"Now I'm falling in love all over and over again." - Onyeka Onwenu, Falling in Love
I'm listening to Onyeka Onwenu's Legend Reloaded right now. She's a popular Nigerian singer and actress (and much more) who gets name-checked in Chimamanda Ngozi Adichie's Americanah. I'd never heard of her before which is probably a sign of my American-ness. Characters in the book—as well as real people discussing Beyoncė's Grown Woman track—roll their eyes at the rest of the world's seeming inability to get beyond Fela Kuti and 70s era Nigerian funk and soul and see the progression and complexity of modern popular culture in the country.
Beyond the relationship between the two main characters, Ifemelu and Obinze, which is a compelling one, what I was most appreciative of is this constant reminder of how ignorant I am of Africa and it's many varied peoples and countries. I'm humbled by this. While reading, I felt far less cosmopolitan than many of these fictional folks.
If you've read any recent best of book lists, you know this is one of the most beloved novels of 2013. So I'm not going to review it. It's very enjoyable. I could spend a whole 'nother novel with the character of Dike who, if this was a movie, steals the show every time he appears.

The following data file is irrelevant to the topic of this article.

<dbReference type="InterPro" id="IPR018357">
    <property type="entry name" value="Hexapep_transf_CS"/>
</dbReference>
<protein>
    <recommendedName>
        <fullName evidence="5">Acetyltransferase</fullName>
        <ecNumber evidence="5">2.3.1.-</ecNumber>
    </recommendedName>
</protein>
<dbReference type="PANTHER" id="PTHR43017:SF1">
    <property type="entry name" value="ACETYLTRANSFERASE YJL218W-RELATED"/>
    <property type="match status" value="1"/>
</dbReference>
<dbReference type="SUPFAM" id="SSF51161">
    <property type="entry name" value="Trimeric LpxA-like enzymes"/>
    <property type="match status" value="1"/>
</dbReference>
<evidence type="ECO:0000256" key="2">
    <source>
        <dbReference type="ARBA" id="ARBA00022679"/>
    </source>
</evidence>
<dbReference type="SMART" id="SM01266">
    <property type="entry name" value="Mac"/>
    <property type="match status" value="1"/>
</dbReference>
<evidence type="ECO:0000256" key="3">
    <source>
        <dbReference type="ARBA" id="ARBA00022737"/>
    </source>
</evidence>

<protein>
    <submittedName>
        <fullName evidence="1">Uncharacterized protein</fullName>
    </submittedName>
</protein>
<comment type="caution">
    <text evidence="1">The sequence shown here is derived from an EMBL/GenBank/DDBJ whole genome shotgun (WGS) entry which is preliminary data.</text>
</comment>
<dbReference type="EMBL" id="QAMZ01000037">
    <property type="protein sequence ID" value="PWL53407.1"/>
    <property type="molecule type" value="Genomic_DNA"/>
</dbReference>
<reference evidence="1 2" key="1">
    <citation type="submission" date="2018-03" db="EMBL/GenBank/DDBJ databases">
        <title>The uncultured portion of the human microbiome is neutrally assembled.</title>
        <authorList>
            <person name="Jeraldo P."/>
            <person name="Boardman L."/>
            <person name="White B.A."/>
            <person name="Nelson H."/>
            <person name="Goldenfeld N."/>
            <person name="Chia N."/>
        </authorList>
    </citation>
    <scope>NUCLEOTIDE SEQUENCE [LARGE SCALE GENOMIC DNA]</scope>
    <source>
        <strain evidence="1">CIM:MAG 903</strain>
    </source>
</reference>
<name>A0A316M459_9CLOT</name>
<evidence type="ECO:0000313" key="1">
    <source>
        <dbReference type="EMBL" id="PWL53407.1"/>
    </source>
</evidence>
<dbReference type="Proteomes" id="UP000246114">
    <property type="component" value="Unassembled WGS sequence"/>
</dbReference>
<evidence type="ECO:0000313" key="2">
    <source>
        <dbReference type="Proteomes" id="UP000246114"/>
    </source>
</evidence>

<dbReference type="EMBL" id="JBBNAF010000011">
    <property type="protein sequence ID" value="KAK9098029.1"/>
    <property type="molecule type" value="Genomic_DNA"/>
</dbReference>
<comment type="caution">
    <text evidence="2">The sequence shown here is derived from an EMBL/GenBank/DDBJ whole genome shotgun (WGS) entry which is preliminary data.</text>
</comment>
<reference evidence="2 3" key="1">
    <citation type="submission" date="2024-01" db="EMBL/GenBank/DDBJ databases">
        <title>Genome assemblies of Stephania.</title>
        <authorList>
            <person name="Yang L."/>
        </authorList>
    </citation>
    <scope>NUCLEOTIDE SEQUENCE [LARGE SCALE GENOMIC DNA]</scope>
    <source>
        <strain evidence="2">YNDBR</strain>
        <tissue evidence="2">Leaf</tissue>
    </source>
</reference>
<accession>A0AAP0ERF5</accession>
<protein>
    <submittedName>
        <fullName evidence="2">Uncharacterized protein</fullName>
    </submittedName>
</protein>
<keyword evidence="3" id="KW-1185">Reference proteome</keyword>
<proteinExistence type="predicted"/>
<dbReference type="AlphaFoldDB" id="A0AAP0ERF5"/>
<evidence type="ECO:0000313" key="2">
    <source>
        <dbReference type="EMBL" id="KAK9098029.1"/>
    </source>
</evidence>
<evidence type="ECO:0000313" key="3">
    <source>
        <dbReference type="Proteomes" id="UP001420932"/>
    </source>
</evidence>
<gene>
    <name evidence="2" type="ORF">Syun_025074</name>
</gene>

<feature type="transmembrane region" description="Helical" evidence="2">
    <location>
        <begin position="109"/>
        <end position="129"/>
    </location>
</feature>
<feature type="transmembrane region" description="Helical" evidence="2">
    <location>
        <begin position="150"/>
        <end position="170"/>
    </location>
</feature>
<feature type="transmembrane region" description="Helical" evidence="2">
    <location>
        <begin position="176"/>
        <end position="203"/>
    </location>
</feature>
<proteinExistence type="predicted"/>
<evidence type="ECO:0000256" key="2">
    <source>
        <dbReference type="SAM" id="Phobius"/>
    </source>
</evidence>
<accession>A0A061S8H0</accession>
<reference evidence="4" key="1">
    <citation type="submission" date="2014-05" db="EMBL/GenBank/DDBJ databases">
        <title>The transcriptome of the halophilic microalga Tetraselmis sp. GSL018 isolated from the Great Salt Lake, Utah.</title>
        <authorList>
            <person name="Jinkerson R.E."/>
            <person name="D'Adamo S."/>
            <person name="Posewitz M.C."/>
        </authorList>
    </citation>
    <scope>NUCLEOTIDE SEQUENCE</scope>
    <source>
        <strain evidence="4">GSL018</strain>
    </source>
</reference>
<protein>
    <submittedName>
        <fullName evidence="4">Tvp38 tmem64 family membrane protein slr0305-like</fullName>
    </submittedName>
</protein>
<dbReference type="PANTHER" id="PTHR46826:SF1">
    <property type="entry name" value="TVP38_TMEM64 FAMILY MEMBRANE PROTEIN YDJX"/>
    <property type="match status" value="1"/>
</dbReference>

I will note that this is the first physical novel I've read in a good long while. Most of my physical books these days are graphic novels. I retained more—at least of the emotional impact—reading this way. That tactile connection is powerful. I did miss being able to quickly highlight sections of the book and be able to go back and review them online. My scribbled down notes aren't cutting it and so you'll find no quotes on my tumblr or referenced here because I'm not sure of their accuracy.
This was my first Adichie book.
It won't be my last.